On it (and distancing language from death and the dead)

His name is Harold. Not Harry. Harold.

In some ways, I will know him better than anyone else knew him. In other ways, in the most meaningful ways, I will know nothing about him.

He lived a life before he arrived at this anatomy lab– I hope a happy one surrounded with loving family and close friends– and he lives another life on this cold stainless steel table under the bright fluorescent lights. I can never repay him the sacred gift of his body for my education. I can love him, appreciate his every sinew and fiber, treasure every lesson learned, and regret that I’ll never be able to thank him in this life.

To me, the rules around death and dying never seemed to make much sense. We go about our lives carefully avoiding the subject, but the accrued interest of betting against our inevitable future comes crashing down on us in times of emergency or prolonged illness. In my first days of medical school, I realized that even within the profession of healing, the taboo exists and thrives like a weed that gets trimmed but never fully pulled.

In Anatomy & Physiology, med students learn the human body’s structure and function from donated cadavers. Each cadaver is a sacrifice for the next generation; during life, they individually decided to give their body to science upon their death. Within our lab, there are 24 deceased humans of all different shapes, sizes, and ages. There are five students to a group, two groups to a cadaver, and each group dissects a specific side of their cadaver (my group is exploring Harold’s left side).

My introduction to Harold did not resemble my imagined first encounter with him.

Harold resides in a stainless steel box at about waist height, with two lids on top that encase him and flip over the sides to reveal his covered form. If you looked at the boxes quickly, you’d think they belonged in a professional kitchen. A set of levers and pulleys raise Harold from the bottom of the box to the level of the lids for easier access. He smells strongly of formaldehyde, a preservative to keep his body from rotting during the year-long dissection.

Blue terry-cloth towels covered Harold, the kind you’d find at home under the sink. A large towel draped over him from his chest to his knees and a smaller, almost napkin-sized, towel was centered on his face. I’d never seen a dead, lifeless person before that moment. I didn’t prepare myself mentally, emotionally, or spiritually for that experience. I had thought the session would be a review of the tools and of the expectations of lab, not a direct encounter with death personified.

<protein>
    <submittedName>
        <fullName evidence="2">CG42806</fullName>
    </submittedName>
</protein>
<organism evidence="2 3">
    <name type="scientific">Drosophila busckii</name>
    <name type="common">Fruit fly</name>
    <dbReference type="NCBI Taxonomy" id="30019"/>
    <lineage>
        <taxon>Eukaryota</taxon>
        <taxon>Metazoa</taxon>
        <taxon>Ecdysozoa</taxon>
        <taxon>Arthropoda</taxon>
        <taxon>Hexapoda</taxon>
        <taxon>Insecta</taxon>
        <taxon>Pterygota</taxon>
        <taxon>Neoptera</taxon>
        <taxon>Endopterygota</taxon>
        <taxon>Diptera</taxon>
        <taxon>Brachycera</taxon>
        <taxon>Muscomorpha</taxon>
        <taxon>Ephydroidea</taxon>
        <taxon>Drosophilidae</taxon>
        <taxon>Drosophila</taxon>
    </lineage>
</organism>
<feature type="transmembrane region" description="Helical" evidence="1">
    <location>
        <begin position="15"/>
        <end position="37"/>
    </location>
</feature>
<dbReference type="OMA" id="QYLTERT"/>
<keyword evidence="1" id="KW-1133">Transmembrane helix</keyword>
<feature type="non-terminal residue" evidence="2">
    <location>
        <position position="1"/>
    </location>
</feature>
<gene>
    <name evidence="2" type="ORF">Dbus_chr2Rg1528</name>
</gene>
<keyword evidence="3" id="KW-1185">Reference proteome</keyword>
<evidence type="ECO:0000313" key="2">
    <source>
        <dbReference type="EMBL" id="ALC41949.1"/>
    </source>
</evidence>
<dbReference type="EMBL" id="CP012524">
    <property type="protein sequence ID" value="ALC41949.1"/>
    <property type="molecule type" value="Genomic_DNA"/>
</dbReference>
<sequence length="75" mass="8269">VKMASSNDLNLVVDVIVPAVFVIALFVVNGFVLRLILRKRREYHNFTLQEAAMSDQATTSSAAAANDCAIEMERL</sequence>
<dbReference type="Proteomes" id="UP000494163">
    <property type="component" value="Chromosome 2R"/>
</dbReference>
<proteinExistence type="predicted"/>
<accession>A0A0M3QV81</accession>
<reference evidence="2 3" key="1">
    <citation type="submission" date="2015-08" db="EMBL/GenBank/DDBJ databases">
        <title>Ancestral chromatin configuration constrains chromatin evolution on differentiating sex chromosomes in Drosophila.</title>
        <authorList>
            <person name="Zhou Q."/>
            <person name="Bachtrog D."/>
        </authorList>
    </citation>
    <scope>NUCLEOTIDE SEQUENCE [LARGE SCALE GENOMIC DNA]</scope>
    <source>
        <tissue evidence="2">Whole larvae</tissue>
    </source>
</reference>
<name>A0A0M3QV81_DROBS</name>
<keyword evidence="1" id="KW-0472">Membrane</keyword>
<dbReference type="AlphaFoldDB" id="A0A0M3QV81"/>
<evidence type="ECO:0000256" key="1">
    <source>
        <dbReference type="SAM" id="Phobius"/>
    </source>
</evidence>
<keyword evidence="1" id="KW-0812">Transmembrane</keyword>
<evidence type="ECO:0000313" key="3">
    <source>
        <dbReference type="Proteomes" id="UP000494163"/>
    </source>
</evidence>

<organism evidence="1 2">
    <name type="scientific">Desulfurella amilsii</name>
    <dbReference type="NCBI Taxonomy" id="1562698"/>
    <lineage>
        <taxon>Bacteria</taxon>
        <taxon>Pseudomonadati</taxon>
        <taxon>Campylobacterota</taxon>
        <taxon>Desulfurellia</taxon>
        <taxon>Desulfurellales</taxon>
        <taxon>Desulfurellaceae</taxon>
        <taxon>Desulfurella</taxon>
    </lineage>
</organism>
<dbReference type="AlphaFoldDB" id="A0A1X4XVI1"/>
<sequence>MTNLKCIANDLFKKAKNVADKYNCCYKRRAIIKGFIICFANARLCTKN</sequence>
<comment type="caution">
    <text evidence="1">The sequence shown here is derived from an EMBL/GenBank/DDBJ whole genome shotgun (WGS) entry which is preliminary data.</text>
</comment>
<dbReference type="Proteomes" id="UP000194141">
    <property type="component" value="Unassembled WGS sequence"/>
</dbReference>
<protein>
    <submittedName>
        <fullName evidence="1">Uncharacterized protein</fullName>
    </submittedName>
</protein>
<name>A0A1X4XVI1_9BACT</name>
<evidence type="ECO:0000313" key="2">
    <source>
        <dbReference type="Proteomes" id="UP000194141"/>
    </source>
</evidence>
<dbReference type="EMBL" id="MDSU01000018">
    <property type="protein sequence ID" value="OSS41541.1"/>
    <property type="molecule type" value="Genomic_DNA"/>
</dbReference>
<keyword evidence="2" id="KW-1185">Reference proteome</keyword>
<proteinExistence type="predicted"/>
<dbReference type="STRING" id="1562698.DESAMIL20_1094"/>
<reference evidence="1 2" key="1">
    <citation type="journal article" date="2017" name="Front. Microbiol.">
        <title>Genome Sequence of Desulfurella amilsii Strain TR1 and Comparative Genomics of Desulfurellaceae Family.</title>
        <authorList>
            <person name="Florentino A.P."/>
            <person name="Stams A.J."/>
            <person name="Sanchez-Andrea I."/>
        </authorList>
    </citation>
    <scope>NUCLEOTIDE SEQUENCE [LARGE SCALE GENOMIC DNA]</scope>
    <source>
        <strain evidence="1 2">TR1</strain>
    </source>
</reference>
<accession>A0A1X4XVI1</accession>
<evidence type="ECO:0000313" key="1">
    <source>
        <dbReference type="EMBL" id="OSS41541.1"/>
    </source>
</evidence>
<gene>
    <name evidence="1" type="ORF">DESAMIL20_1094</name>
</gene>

On that first day, we were told that if our cadavers were face-up, then we must flip them over because our first dissections would be of the back muscles. A Teaching Assistant came over, took the towels off his body, revealing his pale and stiff face, and asked me to help shift Harold’s weight over to the other side of the box. In more shock than false bravado, I assisted in turning Harold over to his belly. I didn’t feel comfortable voicing my discomfort, we all seemed to implicitly agree that our vulnerabilities were not to be discussed– at least not here, not now.

I distinctly remember his nose and how a pair of horn-rimmed glasses would suit his face.

On our second lab session, with the cadavers face-down and our assignments ready, we began our dissections. Throughout the two-hour session, I noticed the language used by my peers and faculty.

“It has a lot of fat tissue, we’ll need to cut that away.”
“You’ll need to cut deeper into it, otherwise you won’t find the muscles underneath.”
“Could you lift the arm? I need to make an incision on its side.”

Through a quiet consensus, the cadavers became its. They were not people with rich histories– they weren’t women who bore children, fathers who lost sons. Upon their deaths, they lost their personhood. Some had mentioned that these bodies would be our first patients, but we would never use this language when talking about an ailing and scared man.

Word choice is subtle and telling. For most people, pronouns are background noise to our everyday conversation, only needed for grammatical clarity. For a transgender person, pronouns are ways to seize identity or have it stripped away from them. For the living, pronouns seem to be a small but essential barrier from the dead and death.

I briefly brought up the idea of naming my cadaver and met surprisingly strong resistance. Perhaps I should have voiced my vulnerabilities– that I didn’t feel comfortable calling him it, that I felt he had a story that needed to be honored. To my shame, I stayed silent and dropped the subject.

So, to my group and to the world he is it.

To me, he is Harold.

Every time I walk into lab, I will place a gloved hand on him and say his name to myself. I say it to honor him and his sacrifice. I touch him to recognize the life he lives with us– he will teach us lessons that we cannot learn from anyone else. I whisper Harold because I know he had a life and a name before he arrived in this lab.

I hope I never forget his name, even though it is not his name, because to forget his name is to forget that he was once a man, just like me.

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